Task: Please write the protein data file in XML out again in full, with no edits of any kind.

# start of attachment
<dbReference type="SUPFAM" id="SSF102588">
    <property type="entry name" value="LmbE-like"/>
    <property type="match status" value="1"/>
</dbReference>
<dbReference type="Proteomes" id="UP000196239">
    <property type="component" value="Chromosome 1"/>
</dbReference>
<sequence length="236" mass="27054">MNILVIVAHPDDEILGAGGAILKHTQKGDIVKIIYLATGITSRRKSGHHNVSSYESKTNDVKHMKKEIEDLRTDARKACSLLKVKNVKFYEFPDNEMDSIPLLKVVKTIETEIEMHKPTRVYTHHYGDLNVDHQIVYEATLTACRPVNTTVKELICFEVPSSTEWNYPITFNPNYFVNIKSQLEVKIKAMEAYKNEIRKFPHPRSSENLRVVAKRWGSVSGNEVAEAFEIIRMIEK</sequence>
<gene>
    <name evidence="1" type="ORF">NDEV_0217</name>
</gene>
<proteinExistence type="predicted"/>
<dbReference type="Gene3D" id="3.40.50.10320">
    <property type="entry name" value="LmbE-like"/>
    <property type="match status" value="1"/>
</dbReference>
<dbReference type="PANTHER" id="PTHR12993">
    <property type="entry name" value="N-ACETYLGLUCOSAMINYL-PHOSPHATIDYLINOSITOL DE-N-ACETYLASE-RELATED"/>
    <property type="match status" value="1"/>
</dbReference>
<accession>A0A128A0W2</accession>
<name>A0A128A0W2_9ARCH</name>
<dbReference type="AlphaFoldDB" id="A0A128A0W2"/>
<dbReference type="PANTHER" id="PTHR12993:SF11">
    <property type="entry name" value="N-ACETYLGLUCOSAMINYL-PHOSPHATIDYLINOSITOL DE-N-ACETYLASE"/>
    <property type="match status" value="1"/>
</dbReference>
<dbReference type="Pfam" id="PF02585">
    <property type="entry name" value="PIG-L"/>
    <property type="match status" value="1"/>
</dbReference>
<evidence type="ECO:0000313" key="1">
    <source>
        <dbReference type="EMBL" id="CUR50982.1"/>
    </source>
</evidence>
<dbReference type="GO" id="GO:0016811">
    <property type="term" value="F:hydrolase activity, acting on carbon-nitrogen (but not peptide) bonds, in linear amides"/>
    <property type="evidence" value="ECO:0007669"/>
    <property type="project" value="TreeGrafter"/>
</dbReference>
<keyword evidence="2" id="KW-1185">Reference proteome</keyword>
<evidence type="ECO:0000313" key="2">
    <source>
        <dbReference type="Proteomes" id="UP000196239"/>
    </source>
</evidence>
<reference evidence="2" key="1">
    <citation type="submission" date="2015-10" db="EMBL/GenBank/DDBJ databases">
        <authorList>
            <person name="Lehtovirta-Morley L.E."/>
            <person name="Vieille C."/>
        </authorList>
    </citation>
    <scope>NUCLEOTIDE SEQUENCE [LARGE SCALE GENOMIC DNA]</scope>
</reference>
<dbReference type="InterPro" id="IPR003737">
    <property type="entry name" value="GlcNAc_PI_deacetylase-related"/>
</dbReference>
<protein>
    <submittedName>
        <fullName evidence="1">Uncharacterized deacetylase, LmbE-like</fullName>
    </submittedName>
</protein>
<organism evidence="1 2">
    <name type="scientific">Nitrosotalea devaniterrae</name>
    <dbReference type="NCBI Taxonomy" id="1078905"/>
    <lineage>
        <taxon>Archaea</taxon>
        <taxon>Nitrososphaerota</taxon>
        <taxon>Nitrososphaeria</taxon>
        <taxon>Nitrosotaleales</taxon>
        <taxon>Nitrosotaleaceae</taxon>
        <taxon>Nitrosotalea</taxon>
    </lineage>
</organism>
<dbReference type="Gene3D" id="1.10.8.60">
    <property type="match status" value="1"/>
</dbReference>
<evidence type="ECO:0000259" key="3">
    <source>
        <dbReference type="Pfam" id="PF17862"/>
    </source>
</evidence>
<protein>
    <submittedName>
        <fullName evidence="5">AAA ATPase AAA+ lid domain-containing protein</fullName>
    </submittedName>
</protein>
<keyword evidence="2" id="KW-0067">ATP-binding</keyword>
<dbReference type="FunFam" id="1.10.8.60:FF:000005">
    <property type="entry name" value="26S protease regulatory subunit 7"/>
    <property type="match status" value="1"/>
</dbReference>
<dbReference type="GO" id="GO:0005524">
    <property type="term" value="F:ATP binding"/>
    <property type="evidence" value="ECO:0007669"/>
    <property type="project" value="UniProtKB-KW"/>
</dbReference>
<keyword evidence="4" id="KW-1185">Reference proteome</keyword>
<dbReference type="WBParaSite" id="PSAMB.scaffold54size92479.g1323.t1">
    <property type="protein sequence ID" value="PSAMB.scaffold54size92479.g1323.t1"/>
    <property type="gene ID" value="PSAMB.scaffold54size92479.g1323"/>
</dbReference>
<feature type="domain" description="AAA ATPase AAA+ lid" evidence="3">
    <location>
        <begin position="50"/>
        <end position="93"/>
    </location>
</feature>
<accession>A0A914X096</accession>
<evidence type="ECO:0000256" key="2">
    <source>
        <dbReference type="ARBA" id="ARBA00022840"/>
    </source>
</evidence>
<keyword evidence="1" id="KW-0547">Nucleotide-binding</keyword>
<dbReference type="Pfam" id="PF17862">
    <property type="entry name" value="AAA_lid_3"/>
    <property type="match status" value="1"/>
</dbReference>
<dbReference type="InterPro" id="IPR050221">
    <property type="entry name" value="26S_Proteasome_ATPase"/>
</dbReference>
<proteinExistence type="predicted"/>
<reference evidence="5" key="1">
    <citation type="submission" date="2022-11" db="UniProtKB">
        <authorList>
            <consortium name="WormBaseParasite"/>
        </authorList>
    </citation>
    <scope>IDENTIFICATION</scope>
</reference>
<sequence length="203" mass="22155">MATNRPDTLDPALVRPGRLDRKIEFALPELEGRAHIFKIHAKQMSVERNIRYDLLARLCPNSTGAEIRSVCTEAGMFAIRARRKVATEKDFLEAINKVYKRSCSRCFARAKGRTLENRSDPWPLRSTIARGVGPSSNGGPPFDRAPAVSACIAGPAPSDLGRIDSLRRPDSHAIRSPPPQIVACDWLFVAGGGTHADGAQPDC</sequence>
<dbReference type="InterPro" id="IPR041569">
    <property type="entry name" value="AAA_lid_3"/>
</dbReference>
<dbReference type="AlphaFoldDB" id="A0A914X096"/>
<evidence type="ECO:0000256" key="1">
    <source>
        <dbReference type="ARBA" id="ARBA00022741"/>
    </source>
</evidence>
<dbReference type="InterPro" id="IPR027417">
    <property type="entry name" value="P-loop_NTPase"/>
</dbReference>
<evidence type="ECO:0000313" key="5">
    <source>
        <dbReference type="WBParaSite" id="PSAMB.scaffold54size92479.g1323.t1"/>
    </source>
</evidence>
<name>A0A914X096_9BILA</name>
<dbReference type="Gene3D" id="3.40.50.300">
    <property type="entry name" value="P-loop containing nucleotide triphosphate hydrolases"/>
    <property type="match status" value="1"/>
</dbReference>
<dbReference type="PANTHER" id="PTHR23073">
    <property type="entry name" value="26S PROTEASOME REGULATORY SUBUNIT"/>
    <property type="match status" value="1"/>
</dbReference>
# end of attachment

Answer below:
<dbReference type="SUPFAM" id="SSF102588">
    <property type="entry name" value="LmbE-like"/>
    <property type="match status" value="1"/>
</dbReference>
<dbReference type="Proteomes" id="UP000196239">
    <property type="component" value="Chromosome 1"/>
</dbReference>
<sequence length="236" mass="27054">MNILVIVAHPDDEILGAGGAILKHTQKGDIVKIIYLATGITSRRKSGHHNVSSYESKTNDVKHMKKEIEDLRTDARKACSLLKVKNVKFYEFPDNEMDSIPLLKVVKTIETEIEMHKPTRVYTHHYGDLNVDHQIVYEATLTACRPVNTTVKELICFEVPSSTEWNYPITFNPNYFVNIKSQLEVKIKAMEAYKNEIRKFPHPRSSENLRVVAKRWGSVSGNEVAEAFEIIRMIEK</sequence>
<gene>
    <name evidence="1" type="ORF">NDEV_0217</name>
</gene>
<proteinExistence type="predicted"/>
<dbReference type="Gene3D" id="3.40.50.10320">
    <property type="entry name" value="LmbE-like"/>
    <property type="match status" value="1"/>
</dbReference>
<dbReference type="PANTHER" id="PTHR12993">
    <property type="entry name" value="N-ACETYLGLUCOSAMINYL-PHOSPHATIDYLINOSITOL DE-N-ACETYLASE-RELATED"/>
    <property type="match status" value="1"/>
</dbReference>
<accession>A0A128A0W2</accession>
<name>A0A128A0W2_9ARCH</name>
<dbReference type="AlphaFoldDB" id="A0A128A0W2"/>
<dbReference type="PANTHER" id="PTHR12993:SF11">
    <property type="entry name" value="N-ACETYLGLUCOSAMINYL-PHOSPHATIDYLINOSITOL DE-N-ACETYLASE"/>
    <property type="match status" value="1"/>
</dbReference>
<dbReference type="Pfam" id="PF02585">
    <property type="entry name" value="PIG-L"/>
    <property type="match status" value="1"/>
</dbReference>
<evidence type="ECO:0000313" key="1">
    <source>
        <dbReference type="EMBL" id="CUR50982.1"/>
    </source>
</evidence>
<dbReference type="GO" id="GO:0016811">
    <property type="term" value="F:hydrolase activity, acting on carbon-nitrogen (but not peptide) bonds, in linear amides"/>
    <property type="evidence" value="ECO:0007669"/>
    <property type="project" value="TreeGrafter"/>
</dbReference>
<keyword evidence="2" id="KW-1185">Reference proteome</keyword>
<evidence type="ECO:0000313" key="2">
    <source>
        <dbReference type="Proteomes" id="UP000196239"/>
    </source>
</evidence>
<reference evidence="2" key="1">
    <citation type="submission" date="2015-10" db="EMBL/GenBank/DDBJ databases">
        <authorList>
            <person name="Lehtovirta-Morley L.E."/>
            <person name="Vieille C."/>
        </authorList>
    </citation>
    <scope>NUCLEOTIDE SEQUENCE [LARGE SCALE GENOMIC DNA]</scope>
</reference>
<dbReference type="InterPro" id="IPR003737">
    <property type="entry name" value="GlcNAc_PI_deacetylase-related"/>
</dbReference>
<protein>
    <submittedName>
        <fullName evidence="1">Uncharacterized deacetylase, LmbE-like</fullName>
    </submittedName>
</protein>
<organism evidence="1 2">
    <name type="scientific">Nitrosotalea devaniterrae</name>
    <dbReference type="NCBI Taxonomy" id="1078905"/>
    <lineage>
        <taxon>Archaea</taxon>
        <taxon>Nitrososphaerota</taxon>
        <taxon>Nitrososphaeria</taxon>
        <taxon>Nitrosotaleales</taxon>
        <taxon>Nitrosotaleaceae</taxon>
        <taxon>Nitrosotalea</taxon>
    </lineage>
</organism>
<dbReference type="Gene3D" id="1.10.8.60">
    <property type="match status" value="1"/>
</dbReference>
<evidence type="ECO:0000259" key="3">
    <source>
        <dbReference type="Pfam" id="PF17862"/>
    </source>
</evidence>
<protein>
    <submittedName>
        <fullName evidence="5">AAA ATPase AAA+ lid domain-containing protein</fullName>
    </submittedName>
</protein>
<keyword evidence="2" id="KW-0067">ATP-binding</keyword>
<dbReference type="FunFam" id="1.10.8.60:FF:000005">
    <property type="entry name" value="26S protease regulatory subunit 7"/>
    <property type="match status" value="1"/>
</dbReference>
<dbReference type="GO" id="GO:0005524">
    <property type="term" value="F:ATP binding"/>
    <property type="evidence" value="ECO:0007669"/>
    <property type="project" value="UniProtKB-KW"/>
</dbReference>
<keyword evidence="4" id="KW-1185">Reference proteome</keyword>
<dbReference type="WBParaSite" id="PSAMB.scaffold54size92479.g1323.t1">
    <property type="protein sequence ID" value="PSAMB.scaffold54size92479.g1323.t1"/>
    <property type="gene ID" value="PSAMB.scaffold54size92479.g1323"/>
</dbReference>
<feature type="domain" description="AAA ATPase AAA+ lid" evidence="3">
    <location>
        <begin position="50"/>
        <end position="93"/>
    </location>
</feature>
<accession>A0A914X096</accession>
<evidence type="ECO:0000256" key="2">
    <source>
        <dbReference type="ARBA" id="ARBA00022840"/>
    </source>
</evidence>
<keyword evidence="1" id="KW-0547">Nucleotide-binding</keyword>
<dbReference type="Pfam" id="PF17862">
    <property type="entry name" value="AAA_lid_3"/>
    <property type="match status" value="1"/>
</dbReference>
<dbReference type="InterPro" id="IPR050221">
    <property type="entry name" value="26S_Proteasome_ATPase"/>
</dbReference>
<proteinExistence type="predicted"/>
<reference evidence="5" key="1">
    <citation type="submission" date="2022-11" db="UniProtKB">
        <authorList>
            <consortium name="WormBaseParasite"/>
        </authorList>
    </citation>
    <scope>IDENTIFICATION</scope>
</reference>
<sequence length="203" mass="22155">MATNRPDTLDPALVRPGRLDRKIEFALPELEGRAHIFKIHAKQMSVERNIRYDLLARLCPNSTGAEIRSVCTEAGMFAIRARRKVATEKDFLEAINKVYKRSCSRCFARAKGRTLENRSDPWPLRSTIARGVGPSSNGGPPFDRAPAVSACIAGPAPSDLGRIDSLRRPDSHAIRSPPPQIVACDWLFVAGGGTHADGAQPDC</sequence>
<dbReference type="InterPro" id="IPR041569">
    <property type="entry name" value="AAA_lid_3"/>
</dbReference>
<dbReference type="AlphaFoldDB" id="A0A914X096"/>
<evidence type="ECO:0000256" key="1">
    <source>
        <dbReference type="ARBA" id="ARBA00022741"/>
    </source>
</evidence>
<dbReference type="InterPro" id="IPR027417">
    <property type="entry name" value="P-loop_NTPase"/>
</dbReference>
<evidence type="ECO:0000313" key="5">
    <source>
        <dbReference type="WBParaSite" id="PSAMB.scaffold54size92479.g1323.t1"/>
    </source>
</evidence>
<name>A0A914X096_9BILA</name>
<dbReference type="Gene3D" id="3.40.50.300">
    <property type="entry name" value="P-loop containing nucleotide triphosphate hydrolases"/>
    <property type="match status" value="1"/>
</dbReference>
<dbReference type="PANTHER" id="PTHR23073">
    <property type="entry name" value="26S PROTEASOME REGULATORY SUBUNIT"/>
    <property type="match status" value="1"/>
</dbReference>